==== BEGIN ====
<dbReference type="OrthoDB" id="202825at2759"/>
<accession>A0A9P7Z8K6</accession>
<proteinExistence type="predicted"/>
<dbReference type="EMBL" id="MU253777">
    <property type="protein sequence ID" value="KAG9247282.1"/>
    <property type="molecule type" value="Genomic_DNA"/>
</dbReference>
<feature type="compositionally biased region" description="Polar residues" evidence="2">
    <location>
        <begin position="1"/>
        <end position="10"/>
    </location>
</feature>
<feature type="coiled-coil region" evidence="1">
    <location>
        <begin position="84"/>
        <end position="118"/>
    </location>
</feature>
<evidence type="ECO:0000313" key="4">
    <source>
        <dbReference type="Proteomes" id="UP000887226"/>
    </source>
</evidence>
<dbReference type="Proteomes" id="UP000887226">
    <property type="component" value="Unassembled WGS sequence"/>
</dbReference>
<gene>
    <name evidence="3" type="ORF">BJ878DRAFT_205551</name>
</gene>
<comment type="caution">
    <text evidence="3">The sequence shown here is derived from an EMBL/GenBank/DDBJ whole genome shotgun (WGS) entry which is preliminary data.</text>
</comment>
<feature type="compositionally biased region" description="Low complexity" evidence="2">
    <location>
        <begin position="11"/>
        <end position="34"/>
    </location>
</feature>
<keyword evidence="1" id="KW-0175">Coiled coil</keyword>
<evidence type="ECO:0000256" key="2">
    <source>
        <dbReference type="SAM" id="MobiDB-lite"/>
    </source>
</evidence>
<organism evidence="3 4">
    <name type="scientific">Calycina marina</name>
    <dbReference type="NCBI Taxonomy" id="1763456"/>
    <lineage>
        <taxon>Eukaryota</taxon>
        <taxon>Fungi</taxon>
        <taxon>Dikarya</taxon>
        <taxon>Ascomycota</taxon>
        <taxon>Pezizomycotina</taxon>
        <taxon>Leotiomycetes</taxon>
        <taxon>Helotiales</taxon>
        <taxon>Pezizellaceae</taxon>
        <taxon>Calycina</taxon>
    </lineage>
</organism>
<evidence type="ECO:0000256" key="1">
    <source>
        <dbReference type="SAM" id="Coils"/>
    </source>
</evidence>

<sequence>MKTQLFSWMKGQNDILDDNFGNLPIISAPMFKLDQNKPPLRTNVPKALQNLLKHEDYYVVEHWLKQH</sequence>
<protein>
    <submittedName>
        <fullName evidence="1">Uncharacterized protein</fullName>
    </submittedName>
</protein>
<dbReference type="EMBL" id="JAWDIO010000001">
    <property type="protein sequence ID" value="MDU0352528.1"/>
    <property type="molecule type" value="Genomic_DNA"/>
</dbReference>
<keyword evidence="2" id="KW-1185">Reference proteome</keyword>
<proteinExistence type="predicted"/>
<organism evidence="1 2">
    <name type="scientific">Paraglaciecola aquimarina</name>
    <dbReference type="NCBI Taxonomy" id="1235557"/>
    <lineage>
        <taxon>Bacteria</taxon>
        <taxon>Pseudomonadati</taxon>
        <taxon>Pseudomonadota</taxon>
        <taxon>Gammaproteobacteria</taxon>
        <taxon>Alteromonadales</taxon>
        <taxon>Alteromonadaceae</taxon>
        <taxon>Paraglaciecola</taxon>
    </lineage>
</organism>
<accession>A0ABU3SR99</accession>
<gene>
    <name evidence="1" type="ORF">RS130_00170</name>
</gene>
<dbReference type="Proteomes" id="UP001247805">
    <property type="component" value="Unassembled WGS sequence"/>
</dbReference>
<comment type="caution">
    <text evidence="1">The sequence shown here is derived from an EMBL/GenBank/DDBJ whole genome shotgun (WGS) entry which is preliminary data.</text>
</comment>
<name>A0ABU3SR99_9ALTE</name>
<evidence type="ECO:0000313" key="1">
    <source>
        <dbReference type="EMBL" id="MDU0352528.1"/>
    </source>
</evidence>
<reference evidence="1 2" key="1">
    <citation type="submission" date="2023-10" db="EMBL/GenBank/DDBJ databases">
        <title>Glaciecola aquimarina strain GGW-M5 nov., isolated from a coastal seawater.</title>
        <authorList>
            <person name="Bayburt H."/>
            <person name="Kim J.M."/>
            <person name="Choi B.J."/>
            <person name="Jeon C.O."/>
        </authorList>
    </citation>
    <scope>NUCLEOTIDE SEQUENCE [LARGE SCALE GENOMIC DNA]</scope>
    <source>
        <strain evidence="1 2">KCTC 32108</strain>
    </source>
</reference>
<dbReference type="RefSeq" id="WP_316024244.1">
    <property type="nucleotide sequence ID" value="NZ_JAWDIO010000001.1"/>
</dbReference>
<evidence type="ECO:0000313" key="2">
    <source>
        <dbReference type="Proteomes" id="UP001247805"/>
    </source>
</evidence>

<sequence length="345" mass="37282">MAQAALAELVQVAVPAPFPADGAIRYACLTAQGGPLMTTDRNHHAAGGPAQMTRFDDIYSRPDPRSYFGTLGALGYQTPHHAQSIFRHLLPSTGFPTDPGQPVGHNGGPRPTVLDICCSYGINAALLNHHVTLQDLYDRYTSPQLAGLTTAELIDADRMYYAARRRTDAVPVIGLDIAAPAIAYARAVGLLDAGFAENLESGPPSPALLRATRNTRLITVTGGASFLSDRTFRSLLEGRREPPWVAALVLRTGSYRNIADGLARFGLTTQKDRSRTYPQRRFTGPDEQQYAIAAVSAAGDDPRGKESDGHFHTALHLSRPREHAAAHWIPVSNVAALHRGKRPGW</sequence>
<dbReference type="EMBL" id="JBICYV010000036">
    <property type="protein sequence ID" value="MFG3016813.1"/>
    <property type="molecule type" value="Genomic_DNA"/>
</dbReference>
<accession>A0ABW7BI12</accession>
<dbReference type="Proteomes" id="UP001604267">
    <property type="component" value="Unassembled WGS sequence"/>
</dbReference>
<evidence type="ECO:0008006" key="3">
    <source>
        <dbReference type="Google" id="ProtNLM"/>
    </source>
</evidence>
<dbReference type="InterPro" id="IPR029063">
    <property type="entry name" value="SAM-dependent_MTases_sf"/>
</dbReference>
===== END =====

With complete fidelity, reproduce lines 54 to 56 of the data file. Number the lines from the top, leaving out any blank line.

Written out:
        <taxon>Pezizomycotina</taxon>
        <taxon>Leotiomycetes</taxon>
        <taxon>Helotiales</taxon>